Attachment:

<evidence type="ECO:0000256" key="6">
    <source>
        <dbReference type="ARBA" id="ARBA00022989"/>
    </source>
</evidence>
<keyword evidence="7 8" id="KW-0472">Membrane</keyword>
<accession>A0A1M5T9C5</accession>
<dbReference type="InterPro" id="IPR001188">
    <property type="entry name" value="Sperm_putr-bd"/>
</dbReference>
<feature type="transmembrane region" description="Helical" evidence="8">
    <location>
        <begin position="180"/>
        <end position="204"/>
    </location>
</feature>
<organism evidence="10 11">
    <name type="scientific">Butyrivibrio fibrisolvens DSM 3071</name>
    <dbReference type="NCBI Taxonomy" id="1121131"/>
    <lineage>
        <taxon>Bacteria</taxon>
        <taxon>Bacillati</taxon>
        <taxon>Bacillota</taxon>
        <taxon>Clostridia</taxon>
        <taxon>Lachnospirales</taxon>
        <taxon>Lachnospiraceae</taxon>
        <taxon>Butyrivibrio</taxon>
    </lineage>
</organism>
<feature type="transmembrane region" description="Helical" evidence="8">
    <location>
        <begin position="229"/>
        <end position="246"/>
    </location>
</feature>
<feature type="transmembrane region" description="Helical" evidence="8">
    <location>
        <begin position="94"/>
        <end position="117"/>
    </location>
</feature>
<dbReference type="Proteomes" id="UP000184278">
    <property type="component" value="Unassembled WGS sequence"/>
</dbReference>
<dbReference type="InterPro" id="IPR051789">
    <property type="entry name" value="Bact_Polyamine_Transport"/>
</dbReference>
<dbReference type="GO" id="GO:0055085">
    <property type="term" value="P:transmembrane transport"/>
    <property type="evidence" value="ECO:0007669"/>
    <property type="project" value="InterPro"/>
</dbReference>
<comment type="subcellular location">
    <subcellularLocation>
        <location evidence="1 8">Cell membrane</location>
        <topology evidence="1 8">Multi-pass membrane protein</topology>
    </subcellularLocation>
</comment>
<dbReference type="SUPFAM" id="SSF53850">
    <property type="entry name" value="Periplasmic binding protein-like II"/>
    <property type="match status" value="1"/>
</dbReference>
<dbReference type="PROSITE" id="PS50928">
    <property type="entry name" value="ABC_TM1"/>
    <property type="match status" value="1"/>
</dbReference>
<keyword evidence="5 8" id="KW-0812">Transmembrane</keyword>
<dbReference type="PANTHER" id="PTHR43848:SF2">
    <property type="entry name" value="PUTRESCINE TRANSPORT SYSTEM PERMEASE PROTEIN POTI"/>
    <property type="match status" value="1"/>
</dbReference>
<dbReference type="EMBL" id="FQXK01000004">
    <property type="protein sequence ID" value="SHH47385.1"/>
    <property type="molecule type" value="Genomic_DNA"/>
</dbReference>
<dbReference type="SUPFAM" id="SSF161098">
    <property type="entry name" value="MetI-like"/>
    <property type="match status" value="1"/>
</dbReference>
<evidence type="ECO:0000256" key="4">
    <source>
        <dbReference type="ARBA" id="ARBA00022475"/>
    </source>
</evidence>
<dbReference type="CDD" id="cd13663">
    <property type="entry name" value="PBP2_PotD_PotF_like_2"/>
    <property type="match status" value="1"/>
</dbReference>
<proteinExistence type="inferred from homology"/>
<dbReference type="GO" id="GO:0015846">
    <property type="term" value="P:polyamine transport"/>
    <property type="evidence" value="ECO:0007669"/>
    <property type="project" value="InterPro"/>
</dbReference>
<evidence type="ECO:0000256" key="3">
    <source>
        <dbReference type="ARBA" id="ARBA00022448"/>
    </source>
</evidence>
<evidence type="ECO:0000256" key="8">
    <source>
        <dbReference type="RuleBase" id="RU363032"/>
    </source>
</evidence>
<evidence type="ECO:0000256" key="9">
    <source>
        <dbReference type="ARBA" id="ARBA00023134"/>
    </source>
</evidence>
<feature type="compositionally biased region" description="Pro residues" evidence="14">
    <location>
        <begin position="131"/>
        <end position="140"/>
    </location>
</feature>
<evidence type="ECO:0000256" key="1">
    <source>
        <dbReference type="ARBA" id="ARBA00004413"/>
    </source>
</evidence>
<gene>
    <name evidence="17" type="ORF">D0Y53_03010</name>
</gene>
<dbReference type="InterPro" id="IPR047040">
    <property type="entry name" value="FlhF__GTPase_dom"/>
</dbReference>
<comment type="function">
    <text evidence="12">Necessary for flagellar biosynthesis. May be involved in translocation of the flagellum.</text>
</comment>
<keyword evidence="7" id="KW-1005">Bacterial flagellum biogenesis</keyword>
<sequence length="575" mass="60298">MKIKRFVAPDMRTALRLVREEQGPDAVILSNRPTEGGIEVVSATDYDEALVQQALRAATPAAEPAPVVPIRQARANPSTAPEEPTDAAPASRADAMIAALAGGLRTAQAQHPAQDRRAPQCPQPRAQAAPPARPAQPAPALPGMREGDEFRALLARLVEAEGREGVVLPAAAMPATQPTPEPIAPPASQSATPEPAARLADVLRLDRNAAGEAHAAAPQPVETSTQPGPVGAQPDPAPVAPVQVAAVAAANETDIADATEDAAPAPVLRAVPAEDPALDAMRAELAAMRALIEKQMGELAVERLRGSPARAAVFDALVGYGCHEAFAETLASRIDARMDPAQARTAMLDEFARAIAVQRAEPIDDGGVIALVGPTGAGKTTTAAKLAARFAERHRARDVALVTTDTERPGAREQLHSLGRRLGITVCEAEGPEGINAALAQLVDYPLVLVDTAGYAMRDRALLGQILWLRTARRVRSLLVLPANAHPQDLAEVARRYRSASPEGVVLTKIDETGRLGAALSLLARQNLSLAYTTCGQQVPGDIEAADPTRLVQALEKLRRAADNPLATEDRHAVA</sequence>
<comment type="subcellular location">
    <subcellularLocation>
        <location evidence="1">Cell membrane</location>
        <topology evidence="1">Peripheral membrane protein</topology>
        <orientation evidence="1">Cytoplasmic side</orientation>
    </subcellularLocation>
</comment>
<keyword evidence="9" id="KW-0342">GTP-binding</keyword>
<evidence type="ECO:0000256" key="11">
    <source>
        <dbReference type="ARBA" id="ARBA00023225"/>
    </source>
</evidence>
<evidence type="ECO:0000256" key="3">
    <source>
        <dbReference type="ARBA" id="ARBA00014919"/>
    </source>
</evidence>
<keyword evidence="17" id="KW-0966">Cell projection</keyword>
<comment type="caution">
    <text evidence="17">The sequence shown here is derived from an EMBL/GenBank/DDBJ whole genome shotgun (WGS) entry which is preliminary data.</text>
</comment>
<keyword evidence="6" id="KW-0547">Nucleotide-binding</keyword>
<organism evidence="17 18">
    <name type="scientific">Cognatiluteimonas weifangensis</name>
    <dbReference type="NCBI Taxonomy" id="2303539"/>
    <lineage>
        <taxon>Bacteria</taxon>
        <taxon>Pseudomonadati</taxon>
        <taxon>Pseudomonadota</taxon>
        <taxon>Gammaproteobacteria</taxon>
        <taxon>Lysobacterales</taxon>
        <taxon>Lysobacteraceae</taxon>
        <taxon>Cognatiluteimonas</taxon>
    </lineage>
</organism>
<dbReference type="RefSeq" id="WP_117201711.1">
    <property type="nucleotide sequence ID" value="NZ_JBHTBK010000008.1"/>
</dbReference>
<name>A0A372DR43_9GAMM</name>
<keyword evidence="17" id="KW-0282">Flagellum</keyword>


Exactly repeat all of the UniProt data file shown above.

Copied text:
<evidence type="ECO:0000256" key="6">
    <source>
        <dbReference type="ARBA" id="ARBA00022989"/>
    </source>
</evidence>
<keyword evidence="7 8" id="KW-0472">Membrane</keyword>
<accession>A0A1M5T9C5</accession>
<dbReference type="InterPro" id="IPR001188">
    <property type="entry name" value="Sperm_putr-bd"/>
</dbReference>
<feature type="transmembrane region" description="Helical" evidence="8">
    <location>
        <begin position="180"/>
        <end position="204"/>
    </location>
</feature>
<organism evidence="10 11">
    <name type="scientific">Butyrivibrio fibrisolvens DSM 3071</name>
    <dbReference type="NCBI Taxonomy" id="1121131"/>
    <lineage>
        <taxon>Bacteria</taxon>
        <taxon>Bacillati</taxon>
        <taxon>Bacillota</taxon>
        <taxon>Clostridia</taxon>
        <taxon>Lachnospirales</taxon>
        <taxon>Lachnospiraceae</taxon>
        <taxon>Butyrivibrio</taxon>
    </lineage>
</organism>
<feature type="transmembrane region" description="Helical" evidence="8">
    <location>
        <begin position="229"/>
        <end position="246"/>
    </location>
</feature>
<feature type="transmembrane region" description="Helical" evidence="8">
    <location>
        <begin position="94"/>
        <end position="117"/>
    </location>
</feature>
<dbReference type="Proteomes" id="UP000184278">
    <property type="component" value="Unassembled WGS sequence"/>
</dbReference>
<dbReference type="InterPro" id="IPR051789">
    <property type="entry name" value="Bact_Polyamine_Transport"/>
</dbReference>
<dbReference type="GO" id="GO:0055085">
    <property type="term" value="P:transmembrane transport"/>
    <property type="evidence" value="ECO:0007669"/>
    <property type="project" value="InterPro"/>
</dbReference>
<comment type="subcellular location">
    <subcellularLocation>
        <location evidence="1 8">Cell membrane</location>
        <topology evidence="1 8">Multi-pass membrane protein</topology>
    </subcellularLocation>
</comment>
<dbReference type="SUPFAM" id="SSF53850">
    <property type="entry name" value="Periplasmic binding protein-like II"/>
    <property type="match status" value="1"/>
</dbReference>
<dbReference type="PROSITE" id="PS50928">
    <property type="entry name" value="ABC_TM1"/>
    <property type="match status" value="1"/>
</dbReference>
<keyword evidence="5 8" id="KW-0812">Transmembrane</keyword>
<dbReference type="PANTHER" id="PTHR43848:SF2">
    <property type="entry name" value="PUTRESCINE TRANSPORT SYSTEM PERMEASE PROTEIN POTI"/>
    <property type="match status" value="1"/>
</dbReference>
<dbReference type="EMBL" id="FQXK01000004">
    <property type="protein sequence ID" value="SHH47385.1"/>
    <property type="molecule type" value="Genomic_DNA"/>
</dbReference>
<dbReference type="SUPFAM" id="SSF161098">
    <property type="entry name" value="MetI-like"/>
    <property type="match status" value="1"/>
</dbReference>
<evidence type="ECO:0000256" key="4">
    <source>
        <dbReference type="ARBA" id="ARBA00022475"/>
    </source>
</evidence>
<dbReference type="CDD" id="cd13663">
    <property type="entry name" value="PBP2_PotD_PotF_like_2"/>
    <property type="match status" value="1"/>
</dbReference>
<proteinExistence type="inferred from homology"/>
<dbReference type="GO" id="GO:0015846">
    <property type="term" value="P:polyamine transport"/>
    <property type="evidence" value="ECO:0007669"/>
    <property type="project" value="InterPro"/>
</dbReference>
<evidence type="ECO:0000256" key="3">
    <source>
        <dbReference type="ARBA" id="ARBA00022448"/>
    </source>
</evidence>
<evidence type="ECO:0000256" key="8">
    <source>
        <dbReference type="RuleBase" id="RU363032"/>
    </source>
</evidence>
<evidence type="ECO:0000256" key="9">
    <source>
        <dbReference type="ARBA" id="ARBA00023134"/>
    </source>
</evidence>
<feature type="compositionally biased region" description="Pro residues" evidence="14">
    <location>
        <begin position="131"/>
        <end position="140"/>
    </location>
</feature>
<evidence type="ECO:0000256" key="1">
    <source>
        <dbReference type="ARBA" id="ARBA00004413"/>
    </source>
</evidence>
<gene>
    <name evidence="17" type="ORF">D0Y53_03010</name>
</gene>
<dbReference type="InterPro" id="IPR047040">
    <property type="entry name" value="FlhF__GTPase_dom"/>
</dbReference>
<comment type="function">
    <text evidence="12">Necessary for flagellar biosynthesis. May be involved in translocation of the flagellum.</text>
</comment>
<keyword evidence="7" id="KW-1005">Bacterial flagellum biogenesis</keyword>
<sequence length="575" mass="60298">MKIKRFVAPDMRTALRLVREEQGPDAVILSNRPTEGGIEVVSATDYDEALVQQALRAATPAAEPAPVVPIRQARANPSTAPEEPTDAAPASRADAMIAALAGGLRTAQAQHPAQDRRAPQCPQPRAQAAPPARPAQPAPALPGMREGDEFRALLARLVEAEGREGVVLPAAAMPATQPTPEPIAPPASQSATPEPAARLADVLRLDRNAAGEAHAAAPQPVETSTQPGPVGAQPDPAPVAPVQVAAVAAANETDIADATEDAAPAPVLRAVPAEDPALDAMRAELAAMRALIEKQMGELAVERLRGSPARAAVFDALVGYGCHEAFAETLASRIDARMDPAQARTAMLDEFARAIAVQRAEPIDDGGVIALVGPTGAGKTTTAAKLAARFAERHRARDVALVTTDTERPGAREQLHSLGRRLGITVCEAEGPEGINAALAQLVDYPLVLVDTAGYAMRDRALLGQILWLRTARRVRSLLVLPANAHPQDLAEVARRYRSASPEGVVLTKIDETGRLGAALSLLARQNLSLAYTTCGQQVPGDIEAADPTRLVQALEKLRRAADNPLATEDRHAVA</sequence>
<comment type="subcellular location">
    <subcellularLocation>
        <location evidence="1">Cell membrane</location>
        <topology evidence="1">Peripheral membrane protein</topology>
        <orientation evidence="1">Cytoplasmic side</orientation>
    </subcellularLocation>
</comment>
<keyword evidence="9" id="KW-0342">GTP-binding</keyword>
<evidence type="ECO:0000256" key="11">
    <source>
        <dbReference type="ARBA" id="ARBA00023225"/>
    </source>
</evidence>
<evidence type="ECO:0000256" key="3">
    <source>
        <dbReference type="ARBA" id="ARBA00014919"/>
    </source>
</evidence>
<keyword evidence="17" id="KW-0966">Cell projection</keyword>
<comment type="caution">
    <text evidence="17">The sequence shown here is derived from an EMBL/GenBank/DDBJ whole genome shotgun (WGS) entry which is preliminary data.</text>
</comment>
<keyword evidence="6" id="KW-0547">Nucleotide-binding</keyword>
<organism evidence="17 18">
    <name type="scientific">Cognatiluteimonas weifangensis</name>
    <dbReference type="NCBI Taxonomy" id="2303539"/>
    <lineage>
        <taxon>Bacteria</taxon>
        <taxon>Pseudomonadati</taxon>
        <taxon>Pseudomonadota</taxon>
        <taxon>Gammaproteobacteria</taxon>
        <taxon>Lysobacterales</taxon>
        <taxon>Lysobacteraceae</taxon>
        <taxon>Cognatiluteimonas</taxon>
    </lineage>
</organism>
<dbReference type="RefSeq" id="WP_117201711.1">
    <property type="nucleotide sequence ID" value="NZ_JBHTBK010000008.1"/>
</dbReference>
<name>A0A372DR43_9GAMM</name>
<keyword evidence="17" id="KW-0282">Flagellum</keyword>